Dec 19 2011 Published by under Prologue

Breanna felt fine, but we also knew it could change. This weighed on us as we prayed and saught advice about whether we should stay in Nairobi.

In some ways, Loki is less stressful than Nairobi since life is less frantic and crime and traffic are greatly reduced.  But, with available flights between Loki and Nairobi decreasing, we knew we would need to rely more on outside air service, which would quickly become expensive if Breanna needed to make several trips to see a doctor.

Also, we realized that if Breanna needed to spend most of her time in bed, there would not be much point to us being in Loki.

God used the voice of many respected friends and we realized Nairobi offers us a chance to continue serving with AIM AIR, while having a large community of support around us and the best healthcare in the country.

So, our friends in Loki, the Hildebrandts, sent down our Christmas tree and the kid’s presents, and we celebrated Christmas in Nairobi.

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What the doctor said

Nov 05 2011 Published by under Prologue

Breanna’s ObGyn doctor came highly recommended from several friends. Dr. Patel specializes in high risk pregnancies.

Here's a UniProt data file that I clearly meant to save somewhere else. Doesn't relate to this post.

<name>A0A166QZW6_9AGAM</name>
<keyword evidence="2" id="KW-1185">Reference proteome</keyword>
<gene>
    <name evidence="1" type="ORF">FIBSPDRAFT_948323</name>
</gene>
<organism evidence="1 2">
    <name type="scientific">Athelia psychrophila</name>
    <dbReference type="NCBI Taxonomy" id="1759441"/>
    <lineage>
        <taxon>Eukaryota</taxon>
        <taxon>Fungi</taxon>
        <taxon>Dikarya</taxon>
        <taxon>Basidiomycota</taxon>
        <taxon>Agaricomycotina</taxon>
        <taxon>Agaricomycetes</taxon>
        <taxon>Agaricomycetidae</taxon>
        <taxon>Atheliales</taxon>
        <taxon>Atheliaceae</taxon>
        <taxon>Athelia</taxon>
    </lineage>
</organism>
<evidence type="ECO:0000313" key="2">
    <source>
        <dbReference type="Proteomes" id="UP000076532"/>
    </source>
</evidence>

After a round of lab tests and a sonogram, he told us everything looked normal, except for the high blood pressure. Dr. Patel prescribed medication that would be safe for the baby. This later increased to another prescription.

A visit to the cardiologist showed the high blood pressure condition may have existed before the pregnancy. The cardiologist added a third prescription, and later on a fourth.

Development continued normally for Jack, and Breanna’s blood pressure remained elevated, but considered safe.


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Flight Down

Oct 28 2011 Published by under Prologue

I planned to take a Kenya licensing test on Friday, 28 October. We decided to have the whole family go down on the flight with me on Thursday. Breanna made a doctors appointment for Thursday afternoon.

The Cessna Caravan that came up to Loki on Wednesday had a malfunctioning stall warning horn. Our maintenance staff felt strongly it should come down empty to Nairobi. However, Friday morning, they gave permission for me to go down, but not the rest of the family.

Mission Aviation Fellowship had room for the family on their Friday run from Loki to Nairobi, so Breanna and the children rode down on that flight. I took her to the doctor Saturday morning.


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Oct 07 2011 Published by under Prologue

After recovering from a week of family-wide malaria, Breanna noticed that she was still feeling sluggish. That’s when we discovered Jack was here!

With all of the kids, Breanna had pregnancy induced hypertension, but late in the pregnancy. She borrowed my blood pressure cuff and found out her blood pressure was already elevated.

After trying four blood pressure cuffs, being visited by fellow missionaries with medical experience, and consulting with a missionary doc in Nairobi, we planned to get Breanna down to Nairobi as soon as possible to see a high risk OB-GYN. Our first big decision began rising in front of us: Should we move to Nairobi or return to Lokichoggio.